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Da Brat Discusses Why She Came Out After More Than 20 Years

“I was always told you want to be fuckable to men and women to sell records — you don’t want anybody to discriminate,” chart-topping rapper says of her decision to stay in the closet for over 20 years

Chicago rap legend Da Brat discussed her decision to come out in a new profile out in 'Variety' for the magazine's Pride Issue.

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Chicago rap legend Da Brat discussed her decision to come out in a new profile out in Variety for the magazine’s Pride Issue.

The Dish Nation host revealed her sexual orientation this past March in an emotional Instagram post, where she confirmed her relationship with Kaleidoscope Hair Products CEO Jesseca Dupart by celebrating an early birthday gift: a white Bentley tied in a red bow.

“I’ve always felt like being private is the better way to go, because then you don’t have so many people in your business,” Brat told Variety. “I was fine staying quiet, but my partner is a social media mogul — that’s how she became who she is. And when you get with somebody, you have to meet in the middle. So to me, the middle was just letting everybody know: ‘Hey, she’s the one.’”

Da Brat denied putting an exact label on her orientation, but stated that she had dated both men and women, “so I guess for a long time I was bisexual.” She went onto say that the announcement wasn’t planned, and that she didn’t even give her long-time manager the heads up that she was making a coming-out post. “Jesseca was showing me some pictures and we were going back and forth, joking ‘I’ll post it,’ ‘No, I’ll post it.’ So when she did, I was like, ‘Oh sh–! I just came out after 20-something years!’ But it feels good to share with the world when you’re happy.”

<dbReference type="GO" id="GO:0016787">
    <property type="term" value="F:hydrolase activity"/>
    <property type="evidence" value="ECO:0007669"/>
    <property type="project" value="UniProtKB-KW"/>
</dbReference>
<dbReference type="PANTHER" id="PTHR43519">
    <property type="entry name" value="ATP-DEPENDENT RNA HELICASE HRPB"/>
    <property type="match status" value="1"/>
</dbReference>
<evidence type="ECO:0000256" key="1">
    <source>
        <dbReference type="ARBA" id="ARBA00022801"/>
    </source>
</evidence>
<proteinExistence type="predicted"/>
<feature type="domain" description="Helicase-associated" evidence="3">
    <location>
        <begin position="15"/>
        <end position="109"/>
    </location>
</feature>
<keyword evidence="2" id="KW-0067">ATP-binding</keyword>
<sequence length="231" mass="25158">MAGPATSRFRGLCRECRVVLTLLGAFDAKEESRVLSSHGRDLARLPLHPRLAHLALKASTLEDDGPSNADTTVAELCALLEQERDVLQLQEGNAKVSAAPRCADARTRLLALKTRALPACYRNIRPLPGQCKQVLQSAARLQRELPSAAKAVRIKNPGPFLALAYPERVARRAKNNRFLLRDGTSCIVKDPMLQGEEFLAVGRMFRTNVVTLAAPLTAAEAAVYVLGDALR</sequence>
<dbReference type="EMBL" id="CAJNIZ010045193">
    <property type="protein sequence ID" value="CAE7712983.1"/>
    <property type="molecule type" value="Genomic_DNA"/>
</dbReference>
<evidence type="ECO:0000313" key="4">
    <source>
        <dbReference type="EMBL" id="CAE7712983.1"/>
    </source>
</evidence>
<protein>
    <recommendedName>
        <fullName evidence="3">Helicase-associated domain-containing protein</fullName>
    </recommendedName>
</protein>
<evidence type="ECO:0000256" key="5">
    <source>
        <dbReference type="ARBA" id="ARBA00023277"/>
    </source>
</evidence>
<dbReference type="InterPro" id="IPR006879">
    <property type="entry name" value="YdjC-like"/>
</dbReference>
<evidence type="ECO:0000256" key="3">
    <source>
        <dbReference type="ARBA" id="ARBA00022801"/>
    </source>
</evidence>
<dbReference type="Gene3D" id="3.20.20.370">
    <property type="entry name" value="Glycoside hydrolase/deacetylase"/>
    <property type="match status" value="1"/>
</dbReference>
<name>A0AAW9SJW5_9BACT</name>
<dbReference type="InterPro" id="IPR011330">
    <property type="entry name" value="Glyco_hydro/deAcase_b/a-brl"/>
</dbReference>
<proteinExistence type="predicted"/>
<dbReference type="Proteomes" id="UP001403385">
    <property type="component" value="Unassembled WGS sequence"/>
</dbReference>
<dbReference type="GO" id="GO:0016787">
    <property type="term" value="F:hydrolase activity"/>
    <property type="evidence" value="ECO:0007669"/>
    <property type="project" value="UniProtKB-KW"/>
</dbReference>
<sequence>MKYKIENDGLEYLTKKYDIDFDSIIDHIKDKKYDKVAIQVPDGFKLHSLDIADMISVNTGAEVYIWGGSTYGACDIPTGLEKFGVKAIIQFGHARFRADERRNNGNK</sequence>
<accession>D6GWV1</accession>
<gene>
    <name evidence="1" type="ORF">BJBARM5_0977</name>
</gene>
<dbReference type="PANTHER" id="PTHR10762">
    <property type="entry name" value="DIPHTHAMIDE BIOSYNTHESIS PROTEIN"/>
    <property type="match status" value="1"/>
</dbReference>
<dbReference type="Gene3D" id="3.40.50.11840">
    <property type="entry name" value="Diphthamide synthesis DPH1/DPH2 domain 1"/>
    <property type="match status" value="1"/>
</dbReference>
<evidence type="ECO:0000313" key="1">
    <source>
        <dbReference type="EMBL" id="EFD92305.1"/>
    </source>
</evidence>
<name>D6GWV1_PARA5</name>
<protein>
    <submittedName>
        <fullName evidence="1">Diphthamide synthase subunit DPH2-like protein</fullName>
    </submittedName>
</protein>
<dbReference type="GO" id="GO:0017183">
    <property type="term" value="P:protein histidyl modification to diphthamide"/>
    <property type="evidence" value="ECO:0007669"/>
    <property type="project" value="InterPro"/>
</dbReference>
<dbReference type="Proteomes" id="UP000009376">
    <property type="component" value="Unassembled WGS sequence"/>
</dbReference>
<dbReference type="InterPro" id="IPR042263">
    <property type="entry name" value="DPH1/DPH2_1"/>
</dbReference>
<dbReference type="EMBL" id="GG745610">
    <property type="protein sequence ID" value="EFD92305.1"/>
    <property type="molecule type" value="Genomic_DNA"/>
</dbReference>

Brat also clarified that it was entirely her decision, not her label’s, to stay in the closet, citing her religious upbringing and outside pressures from the industry. “I was always told you want to be fuckable to men and women to sell records — you don’t want anybody to discriminate. It was absolutely my decision. I mean, you saw what happened to people like Ellen: Remember when she lost her TV show, and all these horrible things were happening? People were totally against it.”

Along with her stint on Fox’s Dish Nation, Da Brat currently hosts the nationally syndicated Atlanta radio show The Rickey Smiley Morning Show, and was cast in the lesbian character Cleo in the stage production of Set It Off, adapted from the 1996 female heist movie starring Queen Latifah, Vivica Fox and Jada Pinkett Smith. The production is scheduled to tour the country starting in the fall, with an opening show on September 25th in New Orleans.

“I love being a badass, and I love being a part of an ensemble of women,” Brat said of her role.

When asked about younger LGBTQ artists in the music industry like Lil Nas X, she praised their visibility but warned against the executives running the show; she expressed concern that women rappers are being forced into a box in terms of their gender presentation. “You can’t go in there looking [tough] like I did [back in the day] and be like: ‘I’m a rapper.’ They’re going to say, ‘Let’s get you out of those tomboy clothes and dress you up in a teddy.’ But that changes who you are — and then your rhymes start changing because you look different. Then you’re not so relatable because you’re not being yourself anymore. Now you’re somebody else. Who are you?”

In This Article: Da Brat, LGBTQ Pride